6 Common Reactions To Digital DJing (And How To Respond)

| Read time: 8 mins
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Last updated 26 November, 2017

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DDJ-ERGO-V
With its flashing lights and minimalist styling, a controller like the Pioneer DDJ-ERGO-V may not look like it belongs in a DJ booth, but like all digital gear, you still need to know how to DJ in order to perform well on it.

As I’m sure you’ve seen, eyes raise and questions arise when non-DJs, club promoters or even non-digital DJs see you with your digital DJ controller. When you respond to their questions with, “I prefer DJing with controllers and laptops,” minds can boggle and mouths gape as the questioners stumbles to grasp the notion of someone who doesn’t use “real” gear.

Eventually though, they fire off responses, challenges and proclamations. This isn’t right, it’s not DJing, anyone can be a DJ nowadays, there’s no skill in it, you’re taking “our” jobs, you’re cheating. Of course, not all people are personally offended by digital DJing; some are just curious and a bit unbelieving as to what’s possible nowadays.

So we thought today we’d take a look at six of the most popular and prevalent questions and then try to come up with some good responses to them. I’ll give both a longer response and a more succinct version, the second being the kind of thing you can get comfortable saying to people in an elevator (or a club washroom!):


 

1: “Ooooh, that’s a cool DJing toy!”

It can hurt a little, this one. After all, much DJ gear looks like “real” gear, only smaller. Tiny jogwheels add to the impression (“Aren’t they cute?”) of toy-dom. It doesn’t help the cause when certain gear has lots of flashing lights, and is made of the same plastic as games consoles and other consumer gear.

Numark 4Trak
Numark’s big, metal 4Trak, with its angled filter and effects panel and four-channel mixer, is far from a toy, more like a central workstation for a full-on DJ/studio set-up.

You can avoid this by choosing carefully in the first place. Nobody could accuse the larger-form DJ controllers like the Numark NS6 or the Pioneer DDJ-T1 and Pioneer DDJ-S1 of being toy-like; in these cases, the Numarks are big and heavy, the Pioneers are plastic but at least look like “real” DJ gear. Likewise, Traktor gear like the Kontrol S4 looks kind of professional, with its sober styling and jogs relegated to the back of the units. Choose what suits you.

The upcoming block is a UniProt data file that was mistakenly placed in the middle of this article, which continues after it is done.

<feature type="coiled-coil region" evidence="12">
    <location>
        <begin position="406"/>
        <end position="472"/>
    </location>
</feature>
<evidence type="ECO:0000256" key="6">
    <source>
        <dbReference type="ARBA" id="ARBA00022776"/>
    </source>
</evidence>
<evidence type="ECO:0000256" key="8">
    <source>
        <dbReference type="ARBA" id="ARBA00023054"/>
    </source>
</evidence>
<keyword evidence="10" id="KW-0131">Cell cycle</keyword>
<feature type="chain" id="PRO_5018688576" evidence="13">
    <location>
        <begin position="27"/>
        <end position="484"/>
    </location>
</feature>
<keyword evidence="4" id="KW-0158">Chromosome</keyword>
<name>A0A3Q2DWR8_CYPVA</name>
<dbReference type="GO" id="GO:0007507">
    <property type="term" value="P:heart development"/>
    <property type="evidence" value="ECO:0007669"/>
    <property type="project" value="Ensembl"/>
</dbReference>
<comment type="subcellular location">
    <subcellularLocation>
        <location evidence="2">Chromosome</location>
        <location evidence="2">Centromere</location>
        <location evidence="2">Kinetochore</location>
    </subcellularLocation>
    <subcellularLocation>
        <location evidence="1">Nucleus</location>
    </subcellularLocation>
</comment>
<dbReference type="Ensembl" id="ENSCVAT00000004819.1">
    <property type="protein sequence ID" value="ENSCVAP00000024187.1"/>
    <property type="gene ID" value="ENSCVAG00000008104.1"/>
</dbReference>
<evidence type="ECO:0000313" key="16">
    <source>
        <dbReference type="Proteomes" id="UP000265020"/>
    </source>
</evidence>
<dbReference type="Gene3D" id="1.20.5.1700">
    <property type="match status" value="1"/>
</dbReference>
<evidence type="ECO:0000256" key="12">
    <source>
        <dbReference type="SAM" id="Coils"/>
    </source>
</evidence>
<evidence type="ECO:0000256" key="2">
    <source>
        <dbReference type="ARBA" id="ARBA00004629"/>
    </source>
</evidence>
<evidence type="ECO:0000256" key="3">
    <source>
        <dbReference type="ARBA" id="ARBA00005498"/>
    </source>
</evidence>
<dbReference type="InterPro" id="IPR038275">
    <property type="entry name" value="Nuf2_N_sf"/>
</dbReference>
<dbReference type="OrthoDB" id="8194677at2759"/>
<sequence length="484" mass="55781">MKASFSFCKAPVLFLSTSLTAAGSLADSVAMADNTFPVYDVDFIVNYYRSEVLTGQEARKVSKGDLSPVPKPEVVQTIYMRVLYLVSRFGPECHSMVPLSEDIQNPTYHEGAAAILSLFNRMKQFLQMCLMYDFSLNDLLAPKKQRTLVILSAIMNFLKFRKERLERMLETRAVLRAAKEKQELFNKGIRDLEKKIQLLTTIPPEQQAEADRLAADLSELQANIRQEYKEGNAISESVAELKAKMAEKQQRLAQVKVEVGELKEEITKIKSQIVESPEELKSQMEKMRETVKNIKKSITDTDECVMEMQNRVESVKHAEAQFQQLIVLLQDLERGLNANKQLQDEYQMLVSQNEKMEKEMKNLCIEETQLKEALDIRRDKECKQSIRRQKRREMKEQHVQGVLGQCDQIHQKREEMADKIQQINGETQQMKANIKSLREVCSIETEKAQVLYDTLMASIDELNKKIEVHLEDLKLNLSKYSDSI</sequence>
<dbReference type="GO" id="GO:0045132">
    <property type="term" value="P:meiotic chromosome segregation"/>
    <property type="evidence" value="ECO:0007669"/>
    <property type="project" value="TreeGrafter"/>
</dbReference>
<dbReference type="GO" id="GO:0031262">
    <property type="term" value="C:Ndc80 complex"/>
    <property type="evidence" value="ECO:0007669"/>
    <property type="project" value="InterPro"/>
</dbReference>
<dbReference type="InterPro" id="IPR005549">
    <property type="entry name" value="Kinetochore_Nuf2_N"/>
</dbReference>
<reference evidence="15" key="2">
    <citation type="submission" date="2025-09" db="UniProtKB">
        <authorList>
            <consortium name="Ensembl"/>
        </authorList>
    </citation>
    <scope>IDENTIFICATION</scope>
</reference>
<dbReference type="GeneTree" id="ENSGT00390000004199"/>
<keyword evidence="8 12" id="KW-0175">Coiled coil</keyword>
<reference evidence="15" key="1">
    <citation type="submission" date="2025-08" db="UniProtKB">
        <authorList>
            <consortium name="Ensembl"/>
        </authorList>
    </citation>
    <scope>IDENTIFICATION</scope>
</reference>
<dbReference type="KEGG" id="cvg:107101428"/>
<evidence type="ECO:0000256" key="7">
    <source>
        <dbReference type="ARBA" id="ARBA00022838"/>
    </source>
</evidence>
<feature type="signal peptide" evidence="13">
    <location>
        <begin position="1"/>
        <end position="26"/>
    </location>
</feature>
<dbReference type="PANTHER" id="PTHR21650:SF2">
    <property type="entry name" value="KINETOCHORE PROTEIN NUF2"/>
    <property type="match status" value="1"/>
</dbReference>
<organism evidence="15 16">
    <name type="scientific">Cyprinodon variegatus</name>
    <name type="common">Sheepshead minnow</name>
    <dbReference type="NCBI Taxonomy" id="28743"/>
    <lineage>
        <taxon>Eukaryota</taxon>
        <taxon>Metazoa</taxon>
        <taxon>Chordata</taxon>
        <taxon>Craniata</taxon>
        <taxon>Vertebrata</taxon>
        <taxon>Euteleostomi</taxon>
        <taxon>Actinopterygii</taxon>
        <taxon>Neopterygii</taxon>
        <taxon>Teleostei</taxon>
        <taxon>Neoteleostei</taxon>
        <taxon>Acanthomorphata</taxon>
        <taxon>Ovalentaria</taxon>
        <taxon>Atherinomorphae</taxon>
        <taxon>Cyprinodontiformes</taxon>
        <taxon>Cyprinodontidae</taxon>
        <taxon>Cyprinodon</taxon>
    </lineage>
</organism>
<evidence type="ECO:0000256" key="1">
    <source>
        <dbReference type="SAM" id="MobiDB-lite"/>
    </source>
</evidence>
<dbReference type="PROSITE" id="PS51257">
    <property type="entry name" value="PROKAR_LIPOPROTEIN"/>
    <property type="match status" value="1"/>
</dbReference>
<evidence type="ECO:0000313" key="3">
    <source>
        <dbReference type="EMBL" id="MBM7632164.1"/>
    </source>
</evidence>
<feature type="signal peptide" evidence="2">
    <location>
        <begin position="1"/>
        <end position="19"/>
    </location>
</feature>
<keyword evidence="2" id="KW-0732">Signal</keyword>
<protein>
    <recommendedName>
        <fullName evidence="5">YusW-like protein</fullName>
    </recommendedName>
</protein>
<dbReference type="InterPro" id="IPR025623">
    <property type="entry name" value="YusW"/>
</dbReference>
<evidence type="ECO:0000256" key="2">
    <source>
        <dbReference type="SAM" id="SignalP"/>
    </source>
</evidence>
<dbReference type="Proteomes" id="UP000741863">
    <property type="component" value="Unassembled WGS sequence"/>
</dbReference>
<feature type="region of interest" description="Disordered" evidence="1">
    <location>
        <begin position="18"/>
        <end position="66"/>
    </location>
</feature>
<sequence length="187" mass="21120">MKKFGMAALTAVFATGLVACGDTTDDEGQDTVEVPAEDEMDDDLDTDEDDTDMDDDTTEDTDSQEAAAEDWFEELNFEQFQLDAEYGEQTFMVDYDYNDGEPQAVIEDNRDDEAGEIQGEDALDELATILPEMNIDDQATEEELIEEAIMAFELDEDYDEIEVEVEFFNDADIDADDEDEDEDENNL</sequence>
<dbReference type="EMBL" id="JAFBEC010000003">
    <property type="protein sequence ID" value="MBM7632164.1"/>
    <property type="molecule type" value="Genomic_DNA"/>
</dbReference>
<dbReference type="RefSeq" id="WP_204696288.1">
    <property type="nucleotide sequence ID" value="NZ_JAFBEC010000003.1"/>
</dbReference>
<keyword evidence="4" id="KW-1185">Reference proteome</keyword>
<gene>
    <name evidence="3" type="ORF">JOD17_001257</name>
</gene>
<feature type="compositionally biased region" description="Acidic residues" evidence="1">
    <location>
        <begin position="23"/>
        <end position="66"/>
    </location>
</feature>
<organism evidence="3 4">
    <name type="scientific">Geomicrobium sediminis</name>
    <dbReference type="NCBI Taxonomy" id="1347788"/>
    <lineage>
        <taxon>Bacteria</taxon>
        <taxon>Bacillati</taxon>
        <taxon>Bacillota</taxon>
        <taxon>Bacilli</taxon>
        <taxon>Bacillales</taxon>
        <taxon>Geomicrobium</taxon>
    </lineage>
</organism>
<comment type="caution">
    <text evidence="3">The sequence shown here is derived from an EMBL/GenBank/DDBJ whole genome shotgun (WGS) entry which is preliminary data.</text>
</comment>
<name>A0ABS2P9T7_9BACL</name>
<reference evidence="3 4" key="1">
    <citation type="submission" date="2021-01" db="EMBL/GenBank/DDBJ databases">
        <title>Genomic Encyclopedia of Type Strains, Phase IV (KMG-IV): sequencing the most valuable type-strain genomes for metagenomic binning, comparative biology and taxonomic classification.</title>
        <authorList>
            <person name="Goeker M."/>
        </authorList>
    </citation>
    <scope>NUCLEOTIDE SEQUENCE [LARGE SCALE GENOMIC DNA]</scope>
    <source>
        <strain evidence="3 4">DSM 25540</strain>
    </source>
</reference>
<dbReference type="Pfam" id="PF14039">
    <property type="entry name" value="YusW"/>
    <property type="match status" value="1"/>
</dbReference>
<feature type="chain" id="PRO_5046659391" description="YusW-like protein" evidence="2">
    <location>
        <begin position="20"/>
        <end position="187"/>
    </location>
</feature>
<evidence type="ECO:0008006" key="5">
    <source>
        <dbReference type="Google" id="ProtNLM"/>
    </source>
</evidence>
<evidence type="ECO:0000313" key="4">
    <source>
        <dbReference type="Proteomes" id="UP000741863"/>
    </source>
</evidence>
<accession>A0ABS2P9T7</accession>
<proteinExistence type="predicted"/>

Let’s be honest, though, much DJ gear – even the good stuff – does look like home versions of the “real thing”. And to an extent, it is. The fact is, though, playing with it most definitely isn’t like playing with a toy. The basic skills of DJing remain the same whether you’re using a €99 Hercules DJControl Instinct or a full-blown Pioneer DJM-2000s-plus-club-mixer set-up.

What to say: “You know, you don’t really need all that big gear to DJ with. Think of how video cameras have shrunk, or all the things your smartphone can do. Digital has made it possible to DJ with much more convenient gear – even that same smart phone, in fact! But the skills are still the same. It’s still the same thing we’re doing.”


 

2. I don’t understand! Where’s it playing the music from?

Initially it’s sometimes hard for people to work out what exactly is happening with a DJ controller and laptop. They think the “music” is in the “box” – that it’s like a big iPod with controls on it. You can’t blame them – that kind of gear does, after all, exist (think Stanton SCS.4DJ).

Native Instruments Traktor Audio 6
Especially when you start including audio interfaces in your set-up, it becomes hard for outsiders and beginners alike to really understand how the music is routed through your system, and where it ultimately ‘comes’ from.

If they get their heads around the fact that the controller is “controlling” the software on the computer, their next misunderstanding is often thinking that the audio that started as a file on the computer actually also comes from the computer, rather than from the controller (or from your audio interface).

(Again, who can blame them? If you install Virtual DJ Home or another software-only solution, the music does indeed come from your computer until such time as you step up to a separate audio interface or controller with a built-in sound card.)

If you’re using a digital vinyl system (such as the Rane/Serato SL2), it’s often game over for trying to explain what they hell’s going on to someone who’s never seen such a set-up before!